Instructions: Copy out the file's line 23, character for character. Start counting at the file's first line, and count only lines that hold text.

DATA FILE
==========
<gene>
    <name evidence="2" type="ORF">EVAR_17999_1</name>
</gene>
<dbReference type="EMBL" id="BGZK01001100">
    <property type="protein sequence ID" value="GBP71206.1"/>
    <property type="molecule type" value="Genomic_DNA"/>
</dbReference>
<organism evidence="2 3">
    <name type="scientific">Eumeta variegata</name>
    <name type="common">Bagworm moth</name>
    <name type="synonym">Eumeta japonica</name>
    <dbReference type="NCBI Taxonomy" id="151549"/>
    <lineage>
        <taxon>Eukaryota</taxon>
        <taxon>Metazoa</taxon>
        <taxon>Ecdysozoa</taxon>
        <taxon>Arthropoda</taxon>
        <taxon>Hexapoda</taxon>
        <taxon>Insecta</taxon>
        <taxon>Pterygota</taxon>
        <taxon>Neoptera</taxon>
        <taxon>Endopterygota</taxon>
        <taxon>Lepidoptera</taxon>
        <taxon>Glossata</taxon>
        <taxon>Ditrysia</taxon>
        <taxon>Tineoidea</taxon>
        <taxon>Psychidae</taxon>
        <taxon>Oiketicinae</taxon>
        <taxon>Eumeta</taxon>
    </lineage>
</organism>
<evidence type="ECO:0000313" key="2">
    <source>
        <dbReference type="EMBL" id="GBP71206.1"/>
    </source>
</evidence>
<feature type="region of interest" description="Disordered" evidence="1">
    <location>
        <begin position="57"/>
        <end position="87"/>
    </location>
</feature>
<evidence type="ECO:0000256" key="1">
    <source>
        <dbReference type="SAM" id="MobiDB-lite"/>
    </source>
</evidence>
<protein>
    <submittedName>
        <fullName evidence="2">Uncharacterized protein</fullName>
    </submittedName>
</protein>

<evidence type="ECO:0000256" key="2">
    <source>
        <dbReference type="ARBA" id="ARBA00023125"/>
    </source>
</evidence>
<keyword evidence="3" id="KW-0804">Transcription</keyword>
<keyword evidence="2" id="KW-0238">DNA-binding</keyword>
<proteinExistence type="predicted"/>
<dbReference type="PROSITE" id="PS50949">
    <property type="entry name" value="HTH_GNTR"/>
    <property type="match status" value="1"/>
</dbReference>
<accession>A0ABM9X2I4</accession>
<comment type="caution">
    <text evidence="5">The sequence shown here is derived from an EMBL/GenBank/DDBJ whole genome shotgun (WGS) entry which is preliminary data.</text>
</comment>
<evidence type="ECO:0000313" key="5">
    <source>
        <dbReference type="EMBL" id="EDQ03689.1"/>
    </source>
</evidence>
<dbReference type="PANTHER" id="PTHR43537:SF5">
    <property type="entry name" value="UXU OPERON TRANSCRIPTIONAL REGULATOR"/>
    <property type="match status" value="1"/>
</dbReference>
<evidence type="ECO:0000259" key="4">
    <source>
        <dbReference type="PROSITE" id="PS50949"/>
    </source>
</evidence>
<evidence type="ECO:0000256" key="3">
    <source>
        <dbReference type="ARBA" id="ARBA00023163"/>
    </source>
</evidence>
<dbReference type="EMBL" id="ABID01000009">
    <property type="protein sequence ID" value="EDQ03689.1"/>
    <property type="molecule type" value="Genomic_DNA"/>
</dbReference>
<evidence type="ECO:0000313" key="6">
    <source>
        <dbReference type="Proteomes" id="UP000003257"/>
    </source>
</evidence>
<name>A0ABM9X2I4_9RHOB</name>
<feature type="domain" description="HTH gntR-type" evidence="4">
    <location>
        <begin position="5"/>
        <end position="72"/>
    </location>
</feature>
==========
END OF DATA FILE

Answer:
        <taxon>Lepidoptera</taxon>